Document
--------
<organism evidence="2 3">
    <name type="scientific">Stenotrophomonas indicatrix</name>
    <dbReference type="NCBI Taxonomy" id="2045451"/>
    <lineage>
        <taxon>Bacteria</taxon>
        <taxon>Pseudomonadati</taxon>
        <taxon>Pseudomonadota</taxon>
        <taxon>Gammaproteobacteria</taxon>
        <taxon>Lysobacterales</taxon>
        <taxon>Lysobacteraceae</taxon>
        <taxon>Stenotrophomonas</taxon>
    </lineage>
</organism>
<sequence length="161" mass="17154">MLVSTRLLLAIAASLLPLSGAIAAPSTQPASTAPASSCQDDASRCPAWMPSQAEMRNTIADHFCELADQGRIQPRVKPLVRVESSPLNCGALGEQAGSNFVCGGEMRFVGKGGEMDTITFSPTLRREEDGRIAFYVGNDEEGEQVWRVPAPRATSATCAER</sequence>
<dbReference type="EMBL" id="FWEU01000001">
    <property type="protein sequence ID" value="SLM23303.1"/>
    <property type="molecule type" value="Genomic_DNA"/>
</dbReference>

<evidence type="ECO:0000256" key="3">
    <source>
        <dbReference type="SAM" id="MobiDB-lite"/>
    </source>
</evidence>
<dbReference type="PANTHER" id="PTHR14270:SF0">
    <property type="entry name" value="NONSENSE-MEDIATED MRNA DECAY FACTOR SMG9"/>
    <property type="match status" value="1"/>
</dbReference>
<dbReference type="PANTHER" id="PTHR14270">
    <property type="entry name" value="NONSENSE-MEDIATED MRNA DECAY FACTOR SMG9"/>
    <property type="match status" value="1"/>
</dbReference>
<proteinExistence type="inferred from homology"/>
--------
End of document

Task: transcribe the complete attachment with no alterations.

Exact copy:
<organism evidence="2 3">
    <name type="scientific">Stenotrophomonas indicatrix</name>
    <dbReference type="NCBI Taxonomy" id="2045451"/>
    <lineage>
        <taxon>Bacteria</taxon>
        <taxon>Pseudomonadati</taxon>
        <taxon>Pseudomonadota</taxon>
        <taxon>Gammaproteobacteria</taxon>
        <taxon>Lysobacterales</taxon>
        <taxon>Lysobacteraceae</taxon>
        <taxon>Stenotrophomonas</taxon>
    </lineage>
</organism>
<sequence length="161" mass="17154">MLVSTRLLLAIAASLLPLSGAIAAPSTQPASTAPASSCQDDASRCPAWMPSQAEMRNTIADHFCELADQGRIQPRVKPLVRVESSPLNCGALGEQAGSNFVCGGEMRFVGKGGEMDTITFSPTLRREEDGRIAFYVGNDEEGEQVWRVPAPRATSATCAER</sequence>
<dbReference type="EMBL" id="FWEU01000001">
    <property type="protein sequence ID" value="SLM23303.1"/>
    <property type="molecule type" value="Genomic_DNA"/>
</dbReference>

<evidence type="ECO:0000256" key="3">
    <source>
        <dbReference type="SAM" id="MobiDB-lite"/>
    </source>
</evidence>
<dbReference type="PANTHER" id="PTHR14270:SF0">
    <property type="entry name" value="NONSENSE-MEDIATED MRNA DECAY FACTOR SMG9"/>
    <property type="match status" value="1"/>
</dbReference>
<dbReference type="PANTHER" id="PTHR14270">
    <property type="entry name" value="NONSENSE-MEDIATED MRNA DECAY FACTOR SMG9"/>
    <property type="match status" value="1"/>
</dbReference>
<proteinExistence type="inferred from homology"/>